From a University of Iowa press release
Brain Region Identified That Controls Collecting Behavior
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By studying patients who developed abnormal hoarding behavior following brain injury, neurology researchers in the University of Iowa Roy J. and Lucille A Carver College of Medicine have identified an area in the prefrontal cortex that appears to control collecting behavior. The findings suggest that damage to the right mesial prefrontal cortex causes abnormal hoarding behavior by releasing the primitive hoarding urge from its normal restraints. The study was published online in the Nov. 17 Advance Access issue of the journal Brain.
The UI team studied 86 people with focal brain lesions - very specific areas of brain damage – to see if damage to particular brain regions could account for abnormal collecting behavior. Other than the lesions, the patients' brains functioned normally and these patients performed normally on tests of intelligence, reasoning and memory.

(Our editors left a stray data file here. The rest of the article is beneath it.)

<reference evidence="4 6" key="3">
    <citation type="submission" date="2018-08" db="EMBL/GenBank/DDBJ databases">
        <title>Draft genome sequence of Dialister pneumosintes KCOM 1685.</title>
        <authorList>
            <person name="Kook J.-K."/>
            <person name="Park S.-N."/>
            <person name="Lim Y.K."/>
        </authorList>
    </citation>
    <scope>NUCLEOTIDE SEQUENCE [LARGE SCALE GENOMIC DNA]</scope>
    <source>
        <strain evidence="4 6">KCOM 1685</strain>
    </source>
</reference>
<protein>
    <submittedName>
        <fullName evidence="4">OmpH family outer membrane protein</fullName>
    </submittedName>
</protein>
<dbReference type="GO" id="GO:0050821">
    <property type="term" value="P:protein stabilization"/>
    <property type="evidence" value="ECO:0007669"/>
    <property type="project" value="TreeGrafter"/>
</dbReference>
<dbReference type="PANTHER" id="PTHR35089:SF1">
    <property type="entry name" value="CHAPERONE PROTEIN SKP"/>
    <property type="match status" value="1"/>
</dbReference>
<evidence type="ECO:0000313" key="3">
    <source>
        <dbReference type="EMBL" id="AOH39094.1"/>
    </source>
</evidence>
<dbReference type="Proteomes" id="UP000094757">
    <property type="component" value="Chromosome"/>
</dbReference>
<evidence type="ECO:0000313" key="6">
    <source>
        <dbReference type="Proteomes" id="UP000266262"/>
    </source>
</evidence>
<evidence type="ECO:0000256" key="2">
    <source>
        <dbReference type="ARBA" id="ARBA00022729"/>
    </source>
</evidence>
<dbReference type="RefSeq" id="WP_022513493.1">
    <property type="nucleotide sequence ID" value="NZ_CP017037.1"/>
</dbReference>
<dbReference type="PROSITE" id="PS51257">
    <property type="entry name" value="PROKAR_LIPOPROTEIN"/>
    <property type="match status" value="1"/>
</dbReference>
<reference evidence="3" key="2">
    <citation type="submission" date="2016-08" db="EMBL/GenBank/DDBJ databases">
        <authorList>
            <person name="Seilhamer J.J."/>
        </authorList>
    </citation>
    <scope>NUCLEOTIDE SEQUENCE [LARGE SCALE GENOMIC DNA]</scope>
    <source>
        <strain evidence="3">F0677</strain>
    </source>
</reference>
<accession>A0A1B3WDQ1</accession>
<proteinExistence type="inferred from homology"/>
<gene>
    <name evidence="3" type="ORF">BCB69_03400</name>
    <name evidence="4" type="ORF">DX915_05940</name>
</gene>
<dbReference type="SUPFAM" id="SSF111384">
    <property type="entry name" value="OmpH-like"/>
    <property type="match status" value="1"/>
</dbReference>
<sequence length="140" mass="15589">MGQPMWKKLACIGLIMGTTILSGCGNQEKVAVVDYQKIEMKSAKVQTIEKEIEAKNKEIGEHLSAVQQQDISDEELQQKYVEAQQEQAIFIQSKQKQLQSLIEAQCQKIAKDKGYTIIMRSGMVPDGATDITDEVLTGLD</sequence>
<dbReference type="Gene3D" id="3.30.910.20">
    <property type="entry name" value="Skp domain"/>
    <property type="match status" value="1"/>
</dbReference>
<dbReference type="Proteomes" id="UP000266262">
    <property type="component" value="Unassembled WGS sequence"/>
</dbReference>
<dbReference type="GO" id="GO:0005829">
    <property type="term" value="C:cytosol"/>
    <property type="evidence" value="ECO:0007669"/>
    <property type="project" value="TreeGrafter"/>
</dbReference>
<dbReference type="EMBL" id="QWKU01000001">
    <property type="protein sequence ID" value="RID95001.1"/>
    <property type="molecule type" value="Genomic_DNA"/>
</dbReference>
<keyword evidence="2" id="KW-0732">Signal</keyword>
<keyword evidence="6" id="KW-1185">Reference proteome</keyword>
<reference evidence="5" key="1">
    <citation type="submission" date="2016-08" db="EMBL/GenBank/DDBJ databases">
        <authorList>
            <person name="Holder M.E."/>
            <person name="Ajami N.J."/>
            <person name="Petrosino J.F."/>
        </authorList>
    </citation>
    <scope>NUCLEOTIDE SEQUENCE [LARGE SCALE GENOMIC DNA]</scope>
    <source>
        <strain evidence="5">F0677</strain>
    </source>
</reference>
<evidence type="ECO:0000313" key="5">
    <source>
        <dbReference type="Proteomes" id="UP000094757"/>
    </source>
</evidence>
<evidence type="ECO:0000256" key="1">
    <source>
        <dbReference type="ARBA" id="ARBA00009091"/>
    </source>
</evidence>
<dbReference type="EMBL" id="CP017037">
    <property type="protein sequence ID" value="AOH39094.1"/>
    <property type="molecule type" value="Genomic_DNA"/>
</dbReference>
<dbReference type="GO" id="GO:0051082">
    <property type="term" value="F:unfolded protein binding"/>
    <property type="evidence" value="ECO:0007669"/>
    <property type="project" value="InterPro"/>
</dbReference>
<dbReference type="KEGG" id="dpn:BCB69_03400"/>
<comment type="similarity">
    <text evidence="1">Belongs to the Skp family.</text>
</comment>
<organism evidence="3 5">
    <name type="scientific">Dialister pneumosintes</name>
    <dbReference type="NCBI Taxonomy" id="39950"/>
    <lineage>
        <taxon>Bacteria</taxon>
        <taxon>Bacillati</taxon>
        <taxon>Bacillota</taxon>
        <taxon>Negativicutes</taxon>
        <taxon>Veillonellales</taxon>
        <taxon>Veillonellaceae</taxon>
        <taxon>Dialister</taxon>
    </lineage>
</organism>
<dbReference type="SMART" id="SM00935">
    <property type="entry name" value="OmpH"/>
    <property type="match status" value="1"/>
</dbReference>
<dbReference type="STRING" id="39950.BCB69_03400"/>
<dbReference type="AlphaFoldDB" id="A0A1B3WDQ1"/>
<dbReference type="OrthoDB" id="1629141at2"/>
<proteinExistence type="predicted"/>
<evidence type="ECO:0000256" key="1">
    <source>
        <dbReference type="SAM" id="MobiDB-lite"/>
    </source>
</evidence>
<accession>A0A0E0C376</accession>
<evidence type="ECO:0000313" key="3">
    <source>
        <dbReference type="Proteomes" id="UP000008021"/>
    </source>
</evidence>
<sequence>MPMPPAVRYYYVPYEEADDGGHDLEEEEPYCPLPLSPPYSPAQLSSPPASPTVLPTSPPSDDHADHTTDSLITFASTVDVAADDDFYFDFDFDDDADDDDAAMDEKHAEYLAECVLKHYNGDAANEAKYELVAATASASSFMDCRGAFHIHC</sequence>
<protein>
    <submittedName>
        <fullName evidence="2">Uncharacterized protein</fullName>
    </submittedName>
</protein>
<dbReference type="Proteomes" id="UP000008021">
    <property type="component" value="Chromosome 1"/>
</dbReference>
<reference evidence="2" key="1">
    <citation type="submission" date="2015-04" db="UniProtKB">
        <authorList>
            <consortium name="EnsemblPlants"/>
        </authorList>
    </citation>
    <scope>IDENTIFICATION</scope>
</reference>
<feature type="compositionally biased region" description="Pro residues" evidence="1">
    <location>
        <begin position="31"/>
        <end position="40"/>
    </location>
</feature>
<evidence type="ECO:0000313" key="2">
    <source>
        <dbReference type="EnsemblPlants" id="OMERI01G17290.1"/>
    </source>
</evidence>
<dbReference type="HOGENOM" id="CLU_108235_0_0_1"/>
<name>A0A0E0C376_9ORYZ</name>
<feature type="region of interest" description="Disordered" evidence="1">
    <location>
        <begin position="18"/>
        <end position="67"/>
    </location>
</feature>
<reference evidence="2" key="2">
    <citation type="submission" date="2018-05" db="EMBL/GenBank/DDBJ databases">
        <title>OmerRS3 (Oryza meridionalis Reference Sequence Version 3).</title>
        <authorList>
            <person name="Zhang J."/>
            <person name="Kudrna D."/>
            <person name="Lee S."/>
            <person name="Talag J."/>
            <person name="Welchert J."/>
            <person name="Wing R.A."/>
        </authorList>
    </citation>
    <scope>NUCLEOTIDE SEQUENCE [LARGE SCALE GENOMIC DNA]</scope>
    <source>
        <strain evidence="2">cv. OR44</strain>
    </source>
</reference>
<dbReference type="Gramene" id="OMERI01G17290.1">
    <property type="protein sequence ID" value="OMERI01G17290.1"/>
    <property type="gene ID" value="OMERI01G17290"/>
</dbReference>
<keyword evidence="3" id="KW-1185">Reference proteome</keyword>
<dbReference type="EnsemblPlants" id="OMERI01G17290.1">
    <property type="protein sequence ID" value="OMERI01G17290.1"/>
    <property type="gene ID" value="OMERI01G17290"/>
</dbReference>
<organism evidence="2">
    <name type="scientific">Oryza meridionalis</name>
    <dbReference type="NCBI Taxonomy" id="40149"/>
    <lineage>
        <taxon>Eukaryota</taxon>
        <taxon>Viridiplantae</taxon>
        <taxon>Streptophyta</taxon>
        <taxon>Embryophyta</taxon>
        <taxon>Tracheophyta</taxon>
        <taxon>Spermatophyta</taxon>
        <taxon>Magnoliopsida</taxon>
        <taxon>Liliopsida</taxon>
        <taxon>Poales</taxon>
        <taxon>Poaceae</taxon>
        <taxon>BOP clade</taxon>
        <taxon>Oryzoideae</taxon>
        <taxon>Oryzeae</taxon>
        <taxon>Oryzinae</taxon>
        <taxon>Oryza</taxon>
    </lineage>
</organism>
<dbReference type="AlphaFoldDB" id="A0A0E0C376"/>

To determine if certain areas of damage were common to patients who had abnormal collecting behavior, the UI researchers used high-resolution, three-dimensional magnetic resonance imaging to map the lesions in each patient's brain and overlapped all the lesions onto a common reference brain.
"A pretty clear finding jumped out at us: damage to a part of the frontal lobes of the cortex, particularly on the right side, was shared by the individuals with abnormal behavior," Anderson said. "Our study shows that when this particular part of the prefrontal cortex is injured, the very primitive collecting urge loses its guidance.
"This finding sheds some light on a ubiquitous, nearly universal human behavior that we really don't know much about, and we can use this as springboard to think about normal collecting behavior."